# LIMIT vs. FETCH in SQL

Fun fact: There is no `limit` clause in the SQL standard.

Everyone uses `limit`:

``````select * from employees
order by salary desc
limit 5;
``````

And yet, according to the standard, we should be using `fetch`:

``````select * from employees
order by salary desc
fetch first 5 rows only;
``````

`fetch first N rows only` does exactly what `limit N` does. But `fetch` can do more.

## Limit with ties

Suppose we want to select the top 5 employees by salary, but also select anyone with the same salary as the last (5th) employee. Here comes `with ties`:

``````select * from employees
order by salary desc
fetch first 5 rows with ties;
``````

## Relative limit

Suppose we want to select the top 10% of employees by salary. `percent` to the rescue:

``````select * from employees
order by salary desc
fetch first 10 percent rows only;
``````
``````┌────┬───────┬────────────┬────────┐
│ id │ name  │ department │ salary │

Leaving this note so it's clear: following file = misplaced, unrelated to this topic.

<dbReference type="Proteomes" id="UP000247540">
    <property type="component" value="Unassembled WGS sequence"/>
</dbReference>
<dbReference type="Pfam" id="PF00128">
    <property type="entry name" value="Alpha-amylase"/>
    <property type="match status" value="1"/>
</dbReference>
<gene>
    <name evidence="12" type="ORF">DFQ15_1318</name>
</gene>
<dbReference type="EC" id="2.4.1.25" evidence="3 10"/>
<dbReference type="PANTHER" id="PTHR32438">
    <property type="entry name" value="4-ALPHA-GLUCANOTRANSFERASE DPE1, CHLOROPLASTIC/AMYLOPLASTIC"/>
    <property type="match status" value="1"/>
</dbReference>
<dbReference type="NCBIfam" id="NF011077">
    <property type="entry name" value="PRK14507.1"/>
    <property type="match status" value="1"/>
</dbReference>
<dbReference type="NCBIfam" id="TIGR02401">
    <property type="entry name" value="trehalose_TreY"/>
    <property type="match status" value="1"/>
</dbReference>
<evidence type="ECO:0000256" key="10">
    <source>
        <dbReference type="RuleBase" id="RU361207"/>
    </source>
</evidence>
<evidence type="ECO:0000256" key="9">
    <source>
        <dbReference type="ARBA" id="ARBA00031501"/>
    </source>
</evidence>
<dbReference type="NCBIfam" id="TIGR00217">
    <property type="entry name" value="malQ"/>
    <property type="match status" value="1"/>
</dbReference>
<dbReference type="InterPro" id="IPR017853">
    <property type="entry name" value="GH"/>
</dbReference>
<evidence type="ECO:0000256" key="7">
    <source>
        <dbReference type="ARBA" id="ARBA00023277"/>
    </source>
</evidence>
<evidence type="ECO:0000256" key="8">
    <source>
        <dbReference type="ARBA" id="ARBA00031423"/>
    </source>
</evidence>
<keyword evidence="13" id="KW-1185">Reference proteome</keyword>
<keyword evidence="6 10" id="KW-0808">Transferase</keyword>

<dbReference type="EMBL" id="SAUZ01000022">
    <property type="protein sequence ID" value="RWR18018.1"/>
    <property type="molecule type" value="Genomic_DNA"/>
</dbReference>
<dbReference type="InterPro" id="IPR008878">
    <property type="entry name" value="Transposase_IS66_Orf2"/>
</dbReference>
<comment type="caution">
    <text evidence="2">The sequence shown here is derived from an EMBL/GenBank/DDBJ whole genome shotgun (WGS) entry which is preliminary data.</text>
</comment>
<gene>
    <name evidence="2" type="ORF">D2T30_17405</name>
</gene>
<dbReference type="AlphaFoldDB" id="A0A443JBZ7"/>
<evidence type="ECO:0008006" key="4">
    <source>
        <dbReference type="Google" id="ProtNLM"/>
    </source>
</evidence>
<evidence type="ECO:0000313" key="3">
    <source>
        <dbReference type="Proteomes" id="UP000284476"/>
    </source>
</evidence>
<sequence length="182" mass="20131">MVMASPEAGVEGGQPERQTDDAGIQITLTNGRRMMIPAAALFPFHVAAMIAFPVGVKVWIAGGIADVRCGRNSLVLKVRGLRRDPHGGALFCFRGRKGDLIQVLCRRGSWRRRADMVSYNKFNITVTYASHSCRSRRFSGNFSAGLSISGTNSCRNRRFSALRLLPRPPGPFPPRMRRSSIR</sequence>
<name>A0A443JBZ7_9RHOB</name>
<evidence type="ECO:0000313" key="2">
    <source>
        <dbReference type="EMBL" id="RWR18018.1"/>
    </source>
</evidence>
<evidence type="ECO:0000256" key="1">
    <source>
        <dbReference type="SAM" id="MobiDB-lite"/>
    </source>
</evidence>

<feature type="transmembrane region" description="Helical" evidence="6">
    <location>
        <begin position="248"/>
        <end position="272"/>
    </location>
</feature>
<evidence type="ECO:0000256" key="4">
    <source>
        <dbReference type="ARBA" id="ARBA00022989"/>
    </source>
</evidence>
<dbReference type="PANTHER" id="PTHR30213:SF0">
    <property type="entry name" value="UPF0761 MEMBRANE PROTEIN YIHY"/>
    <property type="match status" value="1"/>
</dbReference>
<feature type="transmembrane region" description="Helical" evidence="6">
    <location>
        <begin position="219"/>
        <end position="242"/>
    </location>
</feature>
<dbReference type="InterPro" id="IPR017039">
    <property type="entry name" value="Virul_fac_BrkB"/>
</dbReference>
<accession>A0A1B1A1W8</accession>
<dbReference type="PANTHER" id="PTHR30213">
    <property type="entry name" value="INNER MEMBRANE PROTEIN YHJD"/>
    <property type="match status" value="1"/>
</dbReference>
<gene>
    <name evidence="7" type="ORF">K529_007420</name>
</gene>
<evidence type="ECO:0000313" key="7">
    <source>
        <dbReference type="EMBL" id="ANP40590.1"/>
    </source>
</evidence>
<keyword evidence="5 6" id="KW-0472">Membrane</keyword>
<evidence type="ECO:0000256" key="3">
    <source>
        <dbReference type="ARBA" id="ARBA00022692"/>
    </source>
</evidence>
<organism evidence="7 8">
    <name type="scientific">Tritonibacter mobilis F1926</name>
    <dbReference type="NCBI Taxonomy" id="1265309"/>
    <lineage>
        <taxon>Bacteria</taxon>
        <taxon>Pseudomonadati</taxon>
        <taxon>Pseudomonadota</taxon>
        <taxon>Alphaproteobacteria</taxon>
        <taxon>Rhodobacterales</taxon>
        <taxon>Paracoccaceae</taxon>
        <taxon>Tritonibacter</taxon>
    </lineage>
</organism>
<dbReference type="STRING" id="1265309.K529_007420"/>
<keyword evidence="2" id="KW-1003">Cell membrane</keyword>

├────┼───────┼────────────┼────────┤
│ 25 │ Frank │ it         │ 120    │
│ 23 │ Henry │ it         │ 104    │
└────┴───────┴────────────┴────────┘
``````

(there are 20 employees, so 10% is 2 records)

## Offset with fetch

Suppose we want to skip the first 3 employees and select the next 5. No problem: `fetch` plays nicely with `offset`, as does `limit`:

``````select * from employees
order by salary desc
offset 3 rows
fetch next 5 rows only;
``````

`next` here is just a syntactic sugar, a synonym for `first` in the previous examples. We can use `first` and get exactly the same result:

``````select * from employees
order by salary desc
offset 3 rows
fetch first 5 rows only;
``````

Oh, and by the way, `row` and `rows` are also synonyms.

## Database support

The following DBMS support `fetch`:

• PostgreSQL 8.4+
• Oracle 12c+
• MS SQL 2012+
• DB2 9+

However, only Oracle supports `percent` fetching.

MySQL and SQLite do not support `fetch` at all.

──

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